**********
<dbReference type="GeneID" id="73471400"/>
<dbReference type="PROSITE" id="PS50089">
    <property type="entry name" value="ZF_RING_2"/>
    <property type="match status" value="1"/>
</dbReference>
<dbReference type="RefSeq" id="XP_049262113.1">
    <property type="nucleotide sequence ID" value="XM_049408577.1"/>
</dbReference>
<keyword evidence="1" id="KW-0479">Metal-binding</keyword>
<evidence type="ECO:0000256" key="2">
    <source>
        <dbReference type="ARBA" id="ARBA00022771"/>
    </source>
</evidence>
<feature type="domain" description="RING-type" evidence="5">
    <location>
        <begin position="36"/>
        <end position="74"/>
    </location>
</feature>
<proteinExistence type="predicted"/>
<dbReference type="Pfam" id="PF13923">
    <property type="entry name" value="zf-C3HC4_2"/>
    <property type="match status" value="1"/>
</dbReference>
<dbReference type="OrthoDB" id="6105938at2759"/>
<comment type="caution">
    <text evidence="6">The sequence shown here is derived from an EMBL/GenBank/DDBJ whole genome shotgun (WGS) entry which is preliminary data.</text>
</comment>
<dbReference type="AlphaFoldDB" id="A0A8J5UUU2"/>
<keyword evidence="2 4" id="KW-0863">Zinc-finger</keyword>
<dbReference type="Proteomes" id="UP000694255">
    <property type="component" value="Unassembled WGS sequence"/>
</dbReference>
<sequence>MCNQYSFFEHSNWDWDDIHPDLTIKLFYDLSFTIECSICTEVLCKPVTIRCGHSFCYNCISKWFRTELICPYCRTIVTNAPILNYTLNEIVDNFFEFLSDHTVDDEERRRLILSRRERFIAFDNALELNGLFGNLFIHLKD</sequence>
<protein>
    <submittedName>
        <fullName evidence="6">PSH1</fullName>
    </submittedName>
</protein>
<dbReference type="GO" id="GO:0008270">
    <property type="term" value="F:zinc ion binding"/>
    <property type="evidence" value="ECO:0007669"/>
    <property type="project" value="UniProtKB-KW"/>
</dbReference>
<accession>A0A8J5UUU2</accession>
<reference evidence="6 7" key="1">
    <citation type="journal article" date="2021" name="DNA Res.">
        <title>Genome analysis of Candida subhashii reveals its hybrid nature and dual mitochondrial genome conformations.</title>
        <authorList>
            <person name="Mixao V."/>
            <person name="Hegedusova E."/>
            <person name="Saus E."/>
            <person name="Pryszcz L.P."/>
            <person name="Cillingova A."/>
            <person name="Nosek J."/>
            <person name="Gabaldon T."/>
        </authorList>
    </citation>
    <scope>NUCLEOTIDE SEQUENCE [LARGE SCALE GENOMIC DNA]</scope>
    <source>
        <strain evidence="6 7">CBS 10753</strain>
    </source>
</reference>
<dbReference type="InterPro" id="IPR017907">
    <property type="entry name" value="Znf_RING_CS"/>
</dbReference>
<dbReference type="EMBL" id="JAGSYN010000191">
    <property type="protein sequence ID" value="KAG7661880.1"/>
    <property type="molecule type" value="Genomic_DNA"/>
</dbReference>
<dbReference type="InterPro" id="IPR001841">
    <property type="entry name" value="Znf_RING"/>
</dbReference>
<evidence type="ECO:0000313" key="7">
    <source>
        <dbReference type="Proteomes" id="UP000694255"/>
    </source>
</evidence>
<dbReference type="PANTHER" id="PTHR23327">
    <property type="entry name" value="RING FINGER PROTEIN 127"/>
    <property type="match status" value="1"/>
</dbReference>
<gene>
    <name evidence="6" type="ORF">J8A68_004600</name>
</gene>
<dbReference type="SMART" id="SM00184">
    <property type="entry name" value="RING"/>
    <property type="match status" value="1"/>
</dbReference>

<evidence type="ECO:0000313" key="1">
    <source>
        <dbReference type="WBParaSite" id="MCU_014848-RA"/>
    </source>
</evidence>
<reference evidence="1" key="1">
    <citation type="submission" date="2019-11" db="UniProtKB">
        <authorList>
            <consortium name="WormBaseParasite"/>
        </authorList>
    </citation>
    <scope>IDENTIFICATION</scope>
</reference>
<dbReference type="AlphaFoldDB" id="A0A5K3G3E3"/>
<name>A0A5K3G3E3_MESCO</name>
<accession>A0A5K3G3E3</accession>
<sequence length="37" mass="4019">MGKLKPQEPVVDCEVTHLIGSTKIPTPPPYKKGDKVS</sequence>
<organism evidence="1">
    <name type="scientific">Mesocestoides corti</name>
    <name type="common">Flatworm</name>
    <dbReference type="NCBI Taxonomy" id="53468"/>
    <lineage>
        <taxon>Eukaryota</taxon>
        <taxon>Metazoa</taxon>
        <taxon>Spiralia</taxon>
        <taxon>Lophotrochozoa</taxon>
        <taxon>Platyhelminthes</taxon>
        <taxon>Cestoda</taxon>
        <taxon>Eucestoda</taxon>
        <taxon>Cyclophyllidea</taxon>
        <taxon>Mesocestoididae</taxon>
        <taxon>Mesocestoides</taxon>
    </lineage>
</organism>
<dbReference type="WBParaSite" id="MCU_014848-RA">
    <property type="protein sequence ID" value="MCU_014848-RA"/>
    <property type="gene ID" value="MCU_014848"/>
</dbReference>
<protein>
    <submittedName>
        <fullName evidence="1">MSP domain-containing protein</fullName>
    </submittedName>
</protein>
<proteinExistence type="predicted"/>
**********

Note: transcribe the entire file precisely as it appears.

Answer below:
<dbReference type="GeneID" id="73471400"/>
<dbReference type="PROSITE" id="PS50089">
    <property type="entry name" value="ZF_RING_2"/>
    <property type="match status" value="1"/>
</dbReference>
<dbReference type="RefSeq" id="XP_049262113.1">
    <property type="nucleotide sequence ID" value="XM_049408577.1"/>
</dbReference>
<keyword evidence="1" id="KW-0479">Metal-binding</keyword>
<evidence type="ECO:0000256" key="2">
    <source>
        <dbReference type="ARBA" id="ARBA00022771"/>
    </source>
</evidence>
<feature type="domain" description="RING-type" evidence="5">
    <location>
        <begin position="36"/>
        <end position="74"/>
    </location>
</feature>
<proteinExistence type="predicted"/>
<dbReference type="Pfam" id="PF13923">
    <property type="entry name" value="zf-C3HC4_2"/>
    <property type="match status" value="1"/>
</dbReference>
<dbReference type="OrthoDB" id="6105938at2759"/>
<comment type="caution">
    <text evidence="6">The sequence shown here is derived from an EMBL/GenBank/DDBJ whole genome shotgun (WGS) entry which is preliminary data.</text>
</comment>
<dbReference type="AlphaFoldDB" id="A0A8J5UUU2"/>
<keyword evidence="2 4" id="KW-0863">Zinc-finger</keyword>
<dbReference type="Proteomes" id="UP000694255">
    <property type="component" value="Unassembled WGS sequence"/>
</dbReference>
<sequence>MCNQYSFFEHSNWDWDDIHPDLTIKLFYDLSFTIECSICTEVLCKPVTIRCGHSFCYNCISKWFRTELICPYCRTIVTNAPILNYTLNEIVDNFFEFLSDHTVDDEERRRLILSRRERFIAFDNALELNGLFGNLFIHLKD</sequence>
<protein>
    <submittedName>
        <fullName evidence="6">PSH1</fullName>
    </submittedName>
</protein>
<dbReference type="GO" id="GO:0008270">
    <property type="term" value="F:zinc ion binding"/>
    <property type="evidence" value="ECO:0007669"/>
    <property type="project" value="UniProtKB-KW"/>
</dbReference>
<accession>A0A8J5UUU2</accession>
<reference evidence="6 7" key="1">
    <citation type="journal article" date="2021" name="DNA Res.">
        <title>Genome analysis of Candida subhashii reveals its hybrid nature and dual mitochondrial genome conformations.</title>
        <authorList>
            <person name="Mixao V."/>
            <person name="Hegedusova E."/>
            <person name="Saus E."/>
            <person name="Pryszcz L.P."/>
            <person name="Cillingova A."/>
            <person name="Nosek J."/>
            <person name="Gabaldon T."/>
        </authorList>
    </citation>
    <scope>NUCLEOTIDE SEQUENCE [LARGE SCALE GENOMIC DNA]</scope>
    <source>
        <strain evidence="6 7">CBS 10753</strain>
    </source>
</reference>
<dbReference type="InterPro" id="IPR017907">
    <property type="entry name" value="Znf_RING_CS"/>
</dbReference>
<dbReference type="EMBL" id="JAGSYN010000191">
    <property type="protein sequence ID" value="KAG7661880.1"/>
    <property type="molecule type" value="Genomic_DNA"/>
</dbReference>
<dbReference type="InterPro" id="IPR001841">
    <property type="entry name" value="Znf_RING"/>
</dbReference>
<evidence type="ECO:0000313" key="7">
    <source>
        <dbReference type="Proteomes" id="UP000694255"/>
    </source>
</evidence>
<dbReference type="PANTHER" id="PTHR23327">
    <property type="entry name" value="RING FINGER PROTEIN 127"/>
    <property type="match status" value="1"/>
</dbReference>
<gene>
    <name evidence="6" type="ORF">J8A68_004600</name>
</gene>
<dbReference type="SMART" id="SM00184">
    <property type="entry name" value="RING"/>
    <property type="match status" value="1"/>
</dbReference>

<evidence type="ECO:0000313" key="1">
    <source>
        <dbReference type="WBParaSite" id="MCU_014848-RA"/>
    </source>
</evidence>
<reference evidence="1" key="1">
    <citation type="submission" date="2019-11" db="UniProtKB">
        <authorList>
            <consortium name="WormBaseParasite"/>
        </authorList>
    </citation>
    <scope>IDENTIFICATION</scope>
</reference>
<dbReference type="AlphaFoldDB" id="A0A5K3G3E3"/>
<name>A0A5K3G3E3_MESCO</name>
<accession>A0A5K3G3E3</accession>
<sequence length="37" mass="4019">MGKLKPQEPVVDCEVTHLIGSTKIPTPPPYKKGDKVS</sequence>
<organism evidence="1">
    <name type="scientific">Mesocestoides corti</name>
    <name type="common">Flatworm</name>
    <dbReference type="NCBI Taxonomy" id="53468"/>
    <lineage>
        <taxon>Eukaryota</taxon>
        <taxon>Metazoa</taxon>
        <taxon>Spiralia</taxon>
        <taxon>Lophotrochozoa</taxon>
        <taxon>Platyhelminthes</taxon>
        <taxon>Cestoda</taxon>
        <taxon>Eucestoda</taxon>
        <taxon>Cyclophyllidea</taxon>
        <taxon>Mesocestoididae</taxon>
        <taxon>Mesocestoides</taxon>
    </lineage>
</organism>
<dbReference type="WBParaSite" id="MCU_014848-RA">
    <property type="protein sequence ID" value="MCU_014848-RA"/>
    <property type="gene ID" value="MCU_014848"/>
</dbReference>
<protein>
    <submittedName>
        <fullName evidence="1">MSP domain-containing protein</fullName>
    </submittedName>
</protein>
<proteinExistence type="predicted"/>